by Jiro Taniguchi; adapted by Frederic Boilet
published by Fanfare/Ponent Mon; $23 US
Review by Ed Sizemore — **Warning: This Review Contains Spoilers**
Hiroshi Nakahara is a 48-year-old architect who finds himself mysterious transported back to when he was 14 with all his knowledge and memories intact. He soon realizes that this is the period just before his father mysteriously abandoned his family, and he has resolved to stop him. Since Hiroshi has already successfully altered portions of his past, he’s confident he can make this change, too.
As a 42-year-old male living the daily grind in the business world, I could sympathize with Hiroshi immediately. At its heart, this book is about one man’s middle-age crisis and the miraculous circumstances that show him his own flaws and shortcomings. Johanna previously reviewed volume one.
Volume one focused on Hiroshi adjusting to being 14 again and taking joy in being young and carefree. Initially, Hiroshi gets lost in reliving his youth, enjoying the benefits an additional 34 years of experience give him. In this volume, Hiroshi is now focused on discovering why his father left so he can take measures to prevent it. It’s here that we learn how little Hiroshi really knows about his parents.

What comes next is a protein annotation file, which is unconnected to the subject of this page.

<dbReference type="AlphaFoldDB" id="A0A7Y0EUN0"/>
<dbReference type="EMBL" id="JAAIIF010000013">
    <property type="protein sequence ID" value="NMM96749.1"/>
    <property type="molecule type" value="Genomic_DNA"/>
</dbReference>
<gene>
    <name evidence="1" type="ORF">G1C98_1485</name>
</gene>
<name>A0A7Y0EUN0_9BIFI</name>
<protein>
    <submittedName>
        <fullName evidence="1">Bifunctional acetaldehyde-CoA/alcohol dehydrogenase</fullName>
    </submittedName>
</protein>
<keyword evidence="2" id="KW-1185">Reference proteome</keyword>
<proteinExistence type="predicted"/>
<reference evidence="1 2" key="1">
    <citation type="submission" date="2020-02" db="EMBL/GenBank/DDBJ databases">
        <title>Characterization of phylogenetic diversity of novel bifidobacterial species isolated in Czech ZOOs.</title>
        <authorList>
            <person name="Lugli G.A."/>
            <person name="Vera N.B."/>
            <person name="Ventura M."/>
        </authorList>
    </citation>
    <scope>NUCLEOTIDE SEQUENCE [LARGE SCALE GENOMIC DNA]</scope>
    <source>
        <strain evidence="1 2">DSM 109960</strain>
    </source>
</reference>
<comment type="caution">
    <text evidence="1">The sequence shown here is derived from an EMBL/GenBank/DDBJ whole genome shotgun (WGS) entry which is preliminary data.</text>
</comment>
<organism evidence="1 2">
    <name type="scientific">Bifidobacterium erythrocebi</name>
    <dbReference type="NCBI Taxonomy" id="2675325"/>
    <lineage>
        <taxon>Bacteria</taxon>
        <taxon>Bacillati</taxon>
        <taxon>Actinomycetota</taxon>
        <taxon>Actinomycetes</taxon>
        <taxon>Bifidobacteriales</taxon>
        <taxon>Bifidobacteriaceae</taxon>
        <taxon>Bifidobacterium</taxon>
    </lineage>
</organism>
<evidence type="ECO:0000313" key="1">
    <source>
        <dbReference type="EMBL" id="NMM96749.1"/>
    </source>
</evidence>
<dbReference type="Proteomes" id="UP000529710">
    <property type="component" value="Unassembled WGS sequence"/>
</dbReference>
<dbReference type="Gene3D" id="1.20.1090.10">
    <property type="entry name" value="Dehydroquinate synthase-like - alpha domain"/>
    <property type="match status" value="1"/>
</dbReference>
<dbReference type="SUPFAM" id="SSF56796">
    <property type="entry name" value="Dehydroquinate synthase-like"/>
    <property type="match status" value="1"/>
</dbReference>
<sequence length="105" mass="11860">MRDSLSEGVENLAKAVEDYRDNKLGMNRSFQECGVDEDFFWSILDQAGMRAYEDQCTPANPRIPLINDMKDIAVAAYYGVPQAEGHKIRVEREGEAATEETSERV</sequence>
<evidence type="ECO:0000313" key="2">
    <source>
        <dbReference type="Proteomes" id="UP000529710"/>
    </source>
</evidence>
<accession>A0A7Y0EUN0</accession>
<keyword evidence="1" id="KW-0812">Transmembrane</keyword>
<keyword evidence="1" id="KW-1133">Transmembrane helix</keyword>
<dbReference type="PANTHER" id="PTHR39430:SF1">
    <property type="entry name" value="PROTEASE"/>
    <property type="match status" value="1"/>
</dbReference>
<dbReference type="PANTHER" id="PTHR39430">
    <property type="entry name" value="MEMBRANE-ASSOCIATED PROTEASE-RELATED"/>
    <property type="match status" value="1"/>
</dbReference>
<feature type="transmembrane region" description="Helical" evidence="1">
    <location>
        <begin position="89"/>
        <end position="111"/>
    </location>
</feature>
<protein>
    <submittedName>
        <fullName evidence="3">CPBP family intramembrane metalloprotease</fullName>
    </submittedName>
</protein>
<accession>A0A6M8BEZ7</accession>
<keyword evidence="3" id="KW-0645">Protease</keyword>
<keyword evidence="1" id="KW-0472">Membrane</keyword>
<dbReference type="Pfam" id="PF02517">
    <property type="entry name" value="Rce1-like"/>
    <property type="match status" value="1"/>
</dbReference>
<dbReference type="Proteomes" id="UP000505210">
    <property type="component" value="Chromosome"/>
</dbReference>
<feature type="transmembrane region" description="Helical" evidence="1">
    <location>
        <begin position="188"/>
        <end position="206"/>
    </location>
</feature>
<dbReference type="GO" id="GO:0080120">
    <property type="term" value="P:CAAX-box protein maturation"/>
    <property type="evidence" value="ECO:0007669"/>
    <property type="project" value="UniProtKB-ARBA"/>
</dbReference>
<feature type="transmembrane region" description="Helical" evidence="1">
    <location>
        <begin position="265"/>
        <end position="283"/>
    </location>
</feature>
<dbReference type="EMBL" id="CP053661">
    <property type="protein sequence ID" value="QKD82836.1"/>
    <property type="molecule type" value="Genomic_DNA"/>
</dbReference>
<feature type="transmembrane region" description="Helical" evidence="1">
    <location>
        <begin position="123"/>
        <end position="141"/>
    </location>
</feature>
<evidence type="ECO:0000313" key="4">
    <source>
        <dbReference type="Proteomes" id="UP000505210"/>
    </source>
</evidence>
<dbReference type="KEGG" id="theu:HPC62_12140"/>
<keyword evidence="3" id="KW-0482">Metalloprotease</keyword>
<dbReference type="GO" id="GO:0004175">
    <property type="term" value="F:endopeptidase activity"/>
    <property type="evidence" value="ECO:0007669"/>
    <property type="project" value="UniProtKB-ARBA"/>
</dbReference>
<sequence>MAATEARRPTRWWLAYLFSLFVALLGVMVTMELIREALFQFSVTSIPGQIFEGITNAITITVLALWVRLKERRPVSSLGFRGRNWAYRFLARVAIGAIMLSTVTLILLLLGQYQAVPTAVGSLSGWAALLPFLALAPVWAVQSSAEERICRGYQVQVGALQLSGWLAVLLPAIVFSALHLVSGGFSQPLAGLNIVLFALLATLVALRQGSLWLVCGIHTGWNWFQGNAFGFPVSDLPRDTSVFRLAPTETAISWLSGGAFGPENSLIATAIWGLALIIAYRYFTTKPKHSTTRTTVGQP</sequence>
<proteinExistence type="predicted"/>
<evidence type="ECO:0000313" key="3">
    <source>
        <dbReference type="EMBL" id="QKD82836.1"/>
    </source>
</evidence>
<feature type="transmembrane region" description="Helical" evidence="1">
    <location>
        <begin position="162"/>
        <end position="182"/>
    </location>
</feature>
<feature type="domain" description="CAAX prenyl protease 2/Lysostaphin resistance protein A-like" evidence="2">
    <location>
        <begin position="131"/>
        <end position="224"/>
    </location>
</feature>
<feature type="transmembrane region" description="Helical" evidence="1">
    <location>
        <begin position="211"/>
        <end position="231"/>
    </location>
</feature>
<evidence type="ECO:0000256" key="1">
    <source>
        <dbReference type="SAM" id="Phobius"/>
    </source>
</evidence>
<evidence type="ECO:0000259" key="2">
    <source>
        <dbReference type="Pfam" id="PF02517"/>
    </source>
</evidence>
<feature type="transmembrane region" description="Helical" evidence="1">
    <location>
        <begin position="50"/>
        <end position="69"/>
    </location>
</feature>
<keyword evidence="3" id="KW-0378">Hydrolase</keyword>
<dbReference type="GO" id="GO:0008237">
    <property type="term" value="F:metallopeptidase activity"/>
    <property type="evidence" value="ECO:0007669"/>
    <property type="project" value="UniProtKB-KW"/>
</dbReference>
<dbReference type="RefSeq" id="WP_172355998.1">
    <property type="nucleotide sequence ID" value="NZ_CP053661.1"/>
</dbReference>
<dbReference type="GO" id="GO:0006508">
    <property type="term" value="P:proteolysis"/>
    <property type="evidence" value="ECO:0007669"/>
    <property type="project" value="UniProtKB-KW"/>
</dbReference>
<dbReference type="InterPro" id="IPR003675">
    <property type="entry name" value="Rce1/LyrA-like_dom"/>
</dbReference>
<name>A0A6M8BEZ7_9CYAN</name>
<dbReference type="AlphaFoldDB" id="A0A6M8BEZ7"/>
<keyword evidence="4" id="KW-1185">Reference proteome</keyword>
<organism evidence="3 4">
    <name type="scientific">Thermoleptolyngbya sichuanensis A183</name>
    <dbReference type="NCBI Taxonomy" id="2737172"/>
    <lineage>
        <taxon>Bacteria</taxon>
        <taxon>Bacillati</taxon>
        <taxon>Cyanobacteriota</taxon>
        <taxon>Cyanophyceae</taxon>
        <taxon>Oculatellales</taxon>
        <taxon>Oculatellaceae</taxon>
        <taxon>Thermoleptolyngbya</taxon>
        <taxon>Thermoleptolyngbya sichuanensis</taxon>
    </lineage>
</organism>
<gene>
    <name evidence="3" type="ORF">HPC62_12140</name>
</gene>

I found it odd that Hiroshi didn’t even know how his parents first met, or how they came to be married. Perhaps it’s both generational and cultural differences. Hiroshi’s parents are from the more traditional Japanese society prior to World War II. Since most marriages were arranged then, maybe it was just assumed that everyone got married that way, so Hiroshi never thought to ask. Only when he thinks that information may help him stop his father does he finally ask.